“In our facilities, you’ll find carpet in most areas, including high-traffic corridors. We put carpet in areas where there are desks and support staff because it helps mitigate noise. It also creates a nicer ambience and creates a less institutional atmosphere. It also reduces slips, which is important.”
However, pushing heavy equipment carts is harder on carpet than on tile. Geisinger Health System in Danville, Penn., is experimenting with rubber flooring.
“Rubber has the same qualities as VCT in terms of getting equipment down hallways,” says Thomas Gensemer, associate vice president of facilities administration. “Early indications are that it’s performing well, but we’re still documenting results. We’ll be able to see over the first year or so if it holds up better. We’re also documenting the preferences of the staff to see if it’s performing as expected in terms of staff fatigue.”
Ease of installation is another issue. Rolled goods are typically installed in halls and corridors, while carpet tiles are used in high-density areas.
“In areas where we have cubicles, replacing the carpet would be a monumental task,” Balzer says. “With modular carpet tile, we have jacks to lift up the furniture, and we just put down the carpet tiles. It’s great when you don’t want downtime or you need to relocate a lot of people.”
Balzer says hard surfaces are a must where quick cleanup is critical — spaces like emergency rooms, surgical suites and other procedure rooms.
“We put hard-surface floors where they are needed,” Balzer says. “In the emergency room, where people are bleeding, you need to be able to mop the floor quickly. Carpet is not practical in operating rooms and procedure rooms. These rooms are sometimes cleaned every hour.”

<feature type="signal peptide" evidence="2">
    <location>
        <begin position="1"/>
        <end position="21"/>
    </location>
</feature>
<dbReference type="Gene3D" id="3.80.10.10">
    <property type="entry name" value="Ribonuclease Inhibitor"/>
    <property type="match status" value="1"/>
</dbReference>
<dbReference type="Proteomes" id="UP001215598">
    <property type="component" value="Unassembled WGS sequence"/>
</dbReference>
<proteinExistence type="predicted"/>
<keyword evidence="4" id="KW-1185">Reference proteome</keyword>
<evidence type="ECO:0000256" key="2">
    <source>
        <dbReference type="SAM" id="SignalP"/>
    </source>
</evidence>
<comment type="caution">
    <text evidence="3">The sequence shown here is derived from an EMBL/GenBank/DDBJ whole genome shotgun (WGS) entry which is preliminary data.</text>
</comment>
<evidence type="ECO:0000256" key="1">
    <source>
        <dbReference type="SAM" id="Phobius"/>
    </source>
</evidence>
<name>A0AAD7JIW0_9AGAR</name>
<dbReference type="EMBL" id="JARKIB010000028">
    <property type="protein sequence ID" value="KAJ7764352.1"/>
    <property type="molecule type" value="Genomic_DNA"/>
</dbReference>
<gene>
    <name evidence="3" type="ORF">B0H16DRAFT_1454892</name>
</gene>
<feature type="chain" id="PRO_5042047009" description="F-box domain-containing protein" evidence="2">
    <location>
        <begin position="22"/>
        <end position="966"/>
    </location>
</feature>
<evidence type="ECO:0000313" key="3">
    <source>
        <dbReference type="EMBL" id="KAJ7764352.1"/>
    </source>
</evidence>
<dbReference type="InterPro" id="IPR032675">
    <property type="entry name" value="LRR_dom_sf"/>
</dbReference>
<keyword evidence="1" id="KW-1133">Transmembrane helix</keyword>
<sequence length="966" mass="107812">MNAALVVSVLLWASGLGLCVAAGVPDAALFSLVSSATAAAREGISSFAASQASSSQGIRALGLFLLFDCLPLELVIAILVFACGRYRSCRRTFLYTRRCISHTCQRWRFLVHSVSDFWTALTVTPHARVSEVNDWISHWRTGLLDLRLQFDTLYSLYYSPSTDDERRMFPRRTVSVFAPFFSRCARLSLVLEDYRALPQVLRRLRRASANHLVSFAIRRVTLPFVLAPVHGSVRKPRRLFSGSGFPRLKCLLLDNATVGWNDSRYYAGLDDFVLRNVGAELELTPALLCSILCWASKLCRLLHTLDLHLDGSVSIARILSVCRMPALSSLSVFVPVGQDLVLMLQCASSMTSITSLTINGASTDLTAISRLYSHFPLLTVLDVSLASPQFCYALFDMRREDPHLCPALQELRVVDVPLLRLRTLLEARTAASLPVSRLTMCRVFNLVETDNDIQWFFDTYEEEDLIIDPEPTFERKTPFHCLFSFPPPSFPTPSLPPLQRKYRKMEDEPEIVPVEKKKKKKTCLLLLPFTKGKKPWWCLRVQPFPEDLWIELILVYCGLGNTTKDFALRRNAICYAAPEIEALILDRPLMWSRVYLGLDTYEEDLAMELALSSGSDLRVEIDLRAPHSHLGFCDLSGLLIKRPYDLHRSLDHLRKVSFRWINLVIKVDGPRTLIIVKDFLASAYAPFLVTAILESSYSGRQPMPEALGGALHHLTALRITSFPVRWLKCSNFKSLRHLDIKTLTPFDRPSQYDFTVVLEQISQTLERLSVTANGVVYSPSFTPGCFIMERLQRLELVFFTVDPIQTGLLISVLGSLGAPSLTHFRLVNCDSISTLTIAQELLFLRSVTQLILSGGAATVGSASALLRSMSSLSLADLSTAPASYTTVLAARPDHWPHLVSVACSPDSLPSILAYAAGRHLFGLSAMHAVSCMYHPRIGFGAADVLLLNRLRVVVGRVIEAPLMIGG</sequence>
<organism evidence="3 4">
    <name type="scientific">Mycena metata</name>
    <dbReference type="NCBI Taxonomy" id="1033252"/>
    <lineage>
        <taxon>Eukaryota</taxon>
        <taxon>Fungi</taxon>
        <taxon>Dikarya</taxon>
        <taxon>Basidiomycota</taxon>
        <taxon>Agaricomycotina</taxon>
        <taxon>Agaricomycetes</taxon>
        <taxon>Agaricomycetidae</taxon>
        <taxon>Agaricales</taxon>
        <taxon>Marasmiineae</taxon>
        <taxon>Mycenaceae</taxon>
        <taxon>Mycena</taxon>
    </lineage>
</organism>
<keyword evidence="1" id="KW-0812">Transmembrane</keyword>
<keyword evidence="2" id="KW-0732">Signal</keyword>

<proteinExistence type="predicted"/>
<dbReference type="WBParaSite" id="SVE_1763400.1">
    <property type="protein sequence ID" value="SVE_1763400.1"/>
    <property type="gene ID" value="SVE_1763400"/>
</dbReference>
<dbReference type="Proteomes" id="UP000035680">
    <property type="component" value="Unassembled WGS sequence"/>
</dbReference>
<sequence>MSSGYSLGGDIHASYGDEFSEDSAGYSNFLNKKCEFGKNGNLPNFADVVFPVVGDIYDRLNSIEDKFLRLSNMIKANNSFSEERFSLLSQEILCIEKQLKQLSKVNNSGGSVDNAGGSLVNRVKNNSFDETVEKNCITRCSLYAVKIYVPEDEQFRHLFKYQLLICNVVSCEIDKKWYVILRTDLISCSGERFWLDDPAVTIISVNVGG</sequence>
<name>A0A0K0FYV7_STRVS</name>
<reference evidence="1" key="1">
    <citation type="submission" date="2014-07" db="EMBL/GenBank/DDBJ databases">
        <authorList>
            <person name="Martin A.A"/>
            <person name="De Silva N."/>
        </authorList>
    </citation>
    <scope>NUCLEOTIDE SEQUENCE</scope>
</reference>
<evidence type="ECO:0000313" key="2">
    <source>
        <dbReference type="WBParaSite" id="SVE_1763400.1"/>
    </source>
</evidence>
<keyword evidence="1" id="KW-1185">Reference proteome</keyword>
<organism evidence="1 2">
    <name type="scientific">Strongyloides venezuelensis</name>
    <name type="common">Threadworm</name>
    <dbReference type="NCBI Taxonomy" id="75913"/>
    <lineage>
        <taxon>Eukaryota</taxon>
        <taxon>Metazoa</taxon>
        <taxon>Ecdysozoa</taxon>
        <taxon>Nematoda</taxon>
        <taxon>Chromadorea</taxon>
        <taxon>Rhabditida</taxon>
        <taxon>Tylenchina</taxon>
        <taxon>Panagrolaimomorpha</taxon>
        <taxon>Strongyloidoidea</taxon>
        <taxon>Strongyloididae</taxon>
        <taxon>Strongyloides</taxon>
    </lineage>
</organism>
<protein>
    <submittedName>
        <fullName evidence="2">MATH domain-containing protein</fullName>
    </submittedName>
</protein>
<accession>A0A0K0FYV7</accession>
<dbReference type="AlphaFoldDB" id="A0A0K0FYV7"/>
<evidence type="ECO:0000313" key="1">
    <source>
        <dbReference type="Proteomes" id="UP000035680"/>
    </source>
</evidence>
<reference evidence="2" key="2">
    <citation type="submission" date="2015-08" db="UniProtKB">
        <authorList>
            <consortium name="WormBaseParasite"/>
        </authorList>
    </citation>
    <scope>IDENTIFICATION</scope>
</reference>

Even with hard surfaces, comfort is an issue. When a space requires sheet flooring, the specifications call for cushion backing. When the staff is on its feet for long hours, cushioning is important because it reduces wear and tear on feet and ankles, Balzer says.
Crow says his district’s new specifications already are paying off. Informal comparisons with his peers, he says, show that the cost of maintaining floors is below local averages.
“We know the amount of staff we have, the systems we have and what it costs to maintain those systems,” he says. “We believe what we’re doing is working and we probably spend less on maintenance than any other school district in the area.”
Lynn Proctor Windle, a contributing editor to Building Operating Management, is a freelance writer who has written extensively about real estate.
New research shows that using commercial bonded polyurethane carpet cushion when installing commercial carpet can improve appearance retention from 17 to 50 percent, compared to installing the same carpet without a cushion.
The study, sponsored by the Alliance for Flexible Polyurethane Foam (AFPF), simulated the wear and tear of 26-ounce and 32-ounce nylon carpet typically used in facilities. The tests compared carpet installed using the direct-glue method — adhering carpet directly to the floor — and the double-glue method, which involves adhering a cushion to the floor and then the carpet to the installed cushion.
For the test, samples of carpet with and without cushion were exposed to Hexapod Drum and Phillips Chair tests, which are both approved by the Carpet and Rug Institute. Double-glue samples were installed following guidelines published by AFPF.
As recommended in the guidelines, the study used cushion with a maximum thickness of a quarter inch and a minimum density of 10 pounds per cubic foot with woven or non-woven scrim on both sides.
Results showed that the lowest grade of carpet tested retained a better appearance when installed over a cushion, even though it experienced 1.5 times more traffic than the carpet without a cushion.
Testing was conducted by Independent Textile Testing of Dalton, Ga.